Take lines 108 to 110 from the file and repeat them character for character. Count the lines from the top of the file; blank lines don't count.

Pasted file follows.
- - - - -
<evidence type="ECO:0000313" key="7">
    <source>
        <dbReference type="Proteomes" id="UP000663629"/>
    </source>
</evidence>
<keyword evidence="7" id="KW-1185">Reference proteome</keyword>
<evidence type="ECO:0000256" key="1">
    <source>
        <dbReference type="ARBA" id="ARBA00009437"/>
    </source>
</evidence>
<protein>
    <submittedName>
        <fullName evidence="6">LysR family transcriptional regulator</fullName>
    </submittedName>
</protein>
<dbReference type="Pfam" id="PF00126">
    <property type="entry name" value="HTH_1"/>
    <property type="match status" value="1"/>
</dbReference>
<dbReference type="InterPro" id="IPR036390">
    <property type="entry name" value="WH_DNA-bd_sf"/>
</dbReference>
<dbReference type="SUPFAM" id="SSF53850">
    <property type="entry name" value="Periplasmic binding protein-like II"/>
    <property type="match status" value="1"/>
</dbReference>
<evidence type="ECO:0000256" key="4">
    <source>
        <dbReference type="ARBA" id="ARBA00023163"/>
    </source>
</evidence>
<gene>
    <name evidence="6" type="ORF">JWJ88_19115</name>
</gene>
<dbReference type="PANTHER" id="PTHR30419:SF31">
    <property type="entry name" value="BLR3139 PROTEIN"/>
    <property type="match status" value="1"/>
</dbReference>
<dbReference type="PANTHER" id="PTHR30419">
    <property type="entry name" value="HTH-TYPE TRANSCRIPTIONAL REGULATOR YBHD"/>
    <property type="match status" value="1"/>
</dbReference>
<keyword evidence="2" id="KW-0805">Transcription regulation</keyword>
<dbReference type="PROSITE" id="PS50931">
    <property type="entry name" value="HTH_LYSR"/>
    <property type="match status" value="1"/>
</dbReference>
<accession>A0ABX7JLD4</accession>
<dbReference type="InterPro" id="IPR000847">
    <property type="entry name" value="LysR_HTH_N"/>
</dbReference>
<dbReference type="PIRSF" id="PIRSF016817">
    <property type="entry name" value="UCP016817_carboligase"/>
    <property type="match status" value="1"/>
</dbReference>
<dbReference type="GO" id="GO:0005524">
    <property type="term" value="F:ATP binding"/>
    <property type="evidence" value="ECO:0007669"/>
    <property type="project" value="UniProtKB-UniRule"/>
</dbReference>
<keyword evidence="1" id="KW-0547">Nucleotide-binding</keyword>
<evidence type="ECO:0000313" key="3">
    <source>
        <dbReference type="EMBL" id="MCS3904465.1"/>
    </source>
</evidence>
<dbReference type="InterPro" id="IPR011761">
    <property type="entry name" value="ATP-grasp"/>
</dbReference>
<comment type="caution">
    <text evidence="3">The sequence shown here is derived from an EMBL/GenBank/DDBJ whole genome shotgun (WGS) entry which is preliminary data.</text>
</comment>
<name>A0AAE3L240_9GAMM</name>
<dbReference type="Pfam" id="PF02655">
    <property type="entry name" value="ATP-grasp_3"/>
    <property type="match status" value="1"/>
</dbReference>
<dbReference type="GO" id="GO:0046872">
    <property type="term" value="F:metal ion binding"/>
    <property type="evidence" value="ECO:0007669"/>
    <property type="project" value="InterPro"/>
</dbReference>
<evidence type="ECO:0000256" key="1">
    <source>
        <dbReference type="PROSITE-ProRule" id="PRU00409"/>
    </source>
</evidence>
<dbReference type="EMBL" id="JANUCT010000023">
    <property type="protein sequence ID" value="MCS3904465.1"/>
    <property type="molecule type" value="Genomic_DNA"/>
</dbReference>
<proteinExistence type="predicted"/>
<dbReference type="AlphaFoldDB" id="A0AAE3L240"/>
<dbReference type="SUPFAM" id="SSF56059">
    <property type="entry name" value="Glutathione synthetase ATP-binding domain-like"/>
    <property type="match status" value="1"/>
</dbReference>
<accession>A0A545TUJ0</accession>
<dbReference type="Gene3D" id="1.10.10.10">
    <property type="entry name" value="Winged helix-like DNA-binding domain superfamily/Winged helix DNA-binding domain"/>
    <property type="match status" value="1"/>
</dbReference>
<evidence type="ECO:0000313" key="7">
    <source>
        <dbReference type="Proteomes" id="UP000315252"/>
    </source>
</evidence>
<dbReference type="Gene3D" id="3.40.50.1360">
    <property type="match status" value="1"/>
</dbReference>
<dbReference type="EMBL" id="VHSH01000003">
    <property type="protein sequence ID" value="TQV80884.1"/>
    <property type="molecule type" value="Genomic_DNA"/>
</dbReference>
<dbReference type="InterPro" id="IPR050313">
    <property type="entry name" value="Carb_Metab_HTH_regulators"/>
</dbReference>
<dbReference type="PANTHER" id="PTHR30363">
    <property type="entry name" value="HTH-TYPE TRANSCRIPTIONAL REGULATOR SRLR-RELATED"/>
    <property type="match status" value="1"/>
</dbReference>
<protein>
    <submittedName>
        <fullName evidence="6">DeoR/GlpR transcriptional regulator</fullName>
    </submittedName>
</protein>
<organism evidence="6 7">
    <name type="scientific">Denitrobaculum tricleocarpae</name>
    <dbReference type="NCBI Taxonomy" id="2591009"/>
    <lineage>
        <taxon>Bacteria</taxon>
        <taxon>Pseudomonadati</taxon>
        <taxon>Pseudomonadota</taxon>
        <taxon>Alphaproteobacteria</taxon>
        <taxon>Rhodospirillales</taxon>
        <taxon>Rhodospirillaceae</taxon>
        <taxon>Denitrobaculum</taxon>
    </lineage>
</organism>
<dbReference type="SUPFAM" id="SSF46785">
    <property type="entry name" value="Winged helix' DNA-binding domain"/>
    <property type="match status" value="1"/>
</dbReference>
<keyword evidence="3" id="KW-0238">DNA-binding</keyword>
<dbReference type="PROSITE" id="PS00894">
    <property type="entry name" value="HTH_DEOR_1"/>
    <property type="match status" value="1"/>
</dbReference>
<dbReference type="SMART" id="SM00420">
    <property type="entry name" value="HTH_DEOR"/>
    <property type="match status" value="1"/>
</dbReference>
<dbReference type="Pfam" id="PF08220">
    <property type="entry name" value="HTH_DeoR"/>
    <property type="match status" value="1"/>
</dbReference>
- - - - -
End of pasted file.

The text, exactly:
</evidence>
<dbReference type="Gene3D" id="3.40.50.1360">
    <property type="match status" value="1"/>